There Will Be Blood

I finished the third draft a few months ago. Four or five, I can’t remember. One thing I forced myself to do was leave it, completely leave it alone to give me time to get on with other things, eg clean the car, mow the lawn, build this website.

The fourth draft is the proofread, nothing more than that (not that proofreading is a trivial thing), but the creative process is over and the proofreading will still take several months.

One of the review comments that pleased me most about the second Toten Herzen novel was that it bucked a trend and improved on the first. I feel confident enough to say the improvements continue with Toten’s third outing; There Will Be Blood is funnier, deeper, increases the intrigue and broadens the scope of the band’s involvement in the wider world and a bigger conspiracy.

It also set up the fourth novel in a way I didn’t expect before I started writing it.

One issue that always bothered me was the lack of images portraying Toten Herzen on stage. Creating the visualisations for There Will Be Blood necessitated a lot of live shots; the novel is about the band on world tour, it would be a weird rock band that didn’t have any live photos. And double that for their rivals, There Will Be Blood. (At the time of writing I haven’t done any and I’m struggling to represent the twin drummers.)

cover-05-twbbHaving said all that, there’s no shortage of images portraying fans and what they get up to.

If you’re wondering what all the fuss is about here’s a teaser. If you don’t like reading online download the PDF sample by clicking the book cover and read at leisure. There Will Be Blood will be released on April 30th, known across Europe as Walpurgisnacht.

book-footer-twbb“Publicity, according to those who know, balances either side of a pivot. What you don’t want is for the publicity to be level, swinging in the middle.” Theo Rand claimed to be a friend of Scavinio back in New York. Scavinio knew the brand management company Rand worked for, but not Theo Rand personally. “Flat publicity is like flat beer, yeah guys?”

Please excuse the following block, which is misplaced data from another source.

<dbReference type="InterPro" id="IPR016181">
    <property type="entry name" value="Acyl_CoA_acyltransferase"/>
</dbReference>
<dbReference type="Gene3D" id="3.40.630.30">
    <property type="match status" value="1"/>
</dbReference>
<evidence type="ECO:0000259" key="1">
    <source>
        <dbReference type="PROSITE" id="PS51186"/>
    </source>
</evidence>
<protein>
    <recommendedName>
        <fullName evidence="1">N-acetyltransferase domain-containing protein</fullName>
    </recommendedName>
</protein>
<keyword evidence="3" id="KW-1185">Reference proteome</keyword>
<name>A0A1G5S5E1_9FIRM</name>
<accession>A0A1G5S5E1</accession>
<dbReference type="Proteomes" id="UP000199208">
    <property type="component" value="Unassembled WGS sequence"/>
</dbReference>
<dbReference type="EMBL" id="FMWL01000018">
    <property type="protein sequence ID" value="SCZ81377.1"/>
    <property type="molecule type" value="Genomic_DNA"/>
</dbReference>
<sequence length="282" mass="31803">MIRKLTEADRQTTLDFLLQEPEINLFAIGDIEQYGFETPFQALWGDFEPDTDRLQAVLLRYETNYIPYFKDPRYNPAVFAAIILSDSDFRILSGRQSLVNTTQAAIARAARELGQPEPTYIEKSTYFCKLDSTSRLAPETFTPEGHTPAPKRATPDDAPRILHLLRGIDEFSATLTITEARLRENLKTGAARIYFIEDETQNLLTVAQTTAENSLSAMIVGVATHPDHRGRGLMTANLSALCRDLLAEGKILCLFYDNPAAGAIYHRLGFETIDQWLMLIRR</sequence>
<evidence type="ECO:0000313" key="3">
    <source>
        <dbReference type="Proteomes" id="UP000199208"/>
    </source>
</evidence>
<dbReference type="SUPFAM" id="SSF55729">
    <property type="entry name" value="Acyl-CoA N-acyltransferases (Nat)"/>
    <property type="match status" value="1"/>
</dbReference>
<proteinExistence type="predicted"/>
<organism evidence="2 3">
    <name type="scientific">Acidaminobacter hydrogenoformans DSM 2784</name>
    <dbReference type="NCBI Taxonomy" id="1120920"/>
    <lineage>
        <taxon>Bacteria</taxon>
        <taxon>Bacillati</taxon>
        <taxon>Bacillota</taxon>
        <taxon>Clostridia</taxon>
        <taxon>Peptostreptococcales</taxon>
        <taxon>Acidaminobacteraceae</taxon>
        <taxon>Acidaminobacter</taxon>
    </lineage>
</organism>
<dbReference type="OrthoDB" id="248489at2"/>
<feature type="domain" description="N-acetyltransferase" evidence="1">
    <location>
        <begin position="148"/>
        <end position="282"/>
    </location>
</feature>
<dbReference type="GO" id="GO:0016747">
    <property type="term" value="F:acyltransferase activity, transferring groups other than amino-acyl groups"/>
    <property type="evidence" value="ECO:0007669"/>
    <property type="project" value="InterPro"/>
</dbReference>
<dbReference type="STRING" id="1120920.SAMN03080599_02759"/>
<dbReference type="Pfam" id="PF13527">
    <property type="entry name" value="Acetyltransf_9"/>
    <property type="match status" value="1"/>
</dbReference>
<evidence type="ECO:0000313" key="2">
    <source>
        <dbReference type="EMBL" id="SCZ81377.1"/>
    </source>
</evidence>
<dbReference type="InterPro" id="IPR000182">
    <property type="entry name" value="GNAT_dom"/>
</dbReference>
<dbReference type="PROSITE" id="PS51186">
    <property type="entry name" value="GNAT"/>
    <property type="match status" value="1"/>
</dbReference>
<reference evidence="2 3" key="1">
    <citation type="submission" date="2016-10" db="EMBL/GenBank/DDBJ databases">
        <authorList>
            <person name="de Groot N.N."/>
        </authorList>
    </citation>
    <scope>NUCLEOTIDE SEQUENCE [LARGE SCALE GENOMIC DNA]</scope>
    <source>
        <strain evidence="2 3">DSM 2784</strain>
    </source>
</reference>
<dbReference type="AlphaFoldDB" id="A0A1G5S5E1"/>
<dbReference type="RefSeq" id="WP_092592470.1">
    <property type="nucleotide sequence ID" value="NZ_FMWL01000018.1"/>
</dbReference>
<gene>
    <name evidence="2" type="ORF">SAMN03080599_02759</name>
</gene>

“Nothing goes up your nose,” said Dee.

Rand clicked his fingers and carried on illustrating a publicity pivot. “Exactly. However, one swing too far either way and you have on the one hand,” (his left hand), “apathy, or on the other hand,” (his right hand), “outrage. And I’m not talking about the kind of eye rolling outrage, I mean the stuff that damages your reputation. Affects the bottom line.”

Susan tried to keep up. “What bottom line?”

“Support, loyalty, brand respect. Once it’s gone it’s a pig to get back.”

The pilot’s landing instructions interrupted Rand’s agricultural exposition and the Totenbranded 767 fell another five thousand feet in the direction of Rio. The flight, unneccessary for the band, had been arranged for Rand’s benefit, a one hour window to explain how the events in Managua could be minimised. If concert cancellation continued, South America and Rio would be the last time for a long time Toten Herzen would play live on the Malandanti tour. Susan was bothered to a degree, but lesser irritations bothered her more than the end of her career as a live artist. Only Scavinio recognised the implications of an entire world tour being called off. He wanted Rand’s help not to save the Toten Herzen brand, but to reassure the authorities in Europe and Asia and North America that their towns and communities would not be laid waste, that Managua was a one-off.

When the plane landed Rand was only half way through his strategy. With great reluctance the band joined the convoy of vehicles to give him another hour between airport and hotel. “What are people really afraid of?” he asked.

“Regarding what?” said Susan. The SUV shook on its axle, battered from the outside by crowds trying to get to the inside.

“You, the tour. What do they think’s gonna happen?”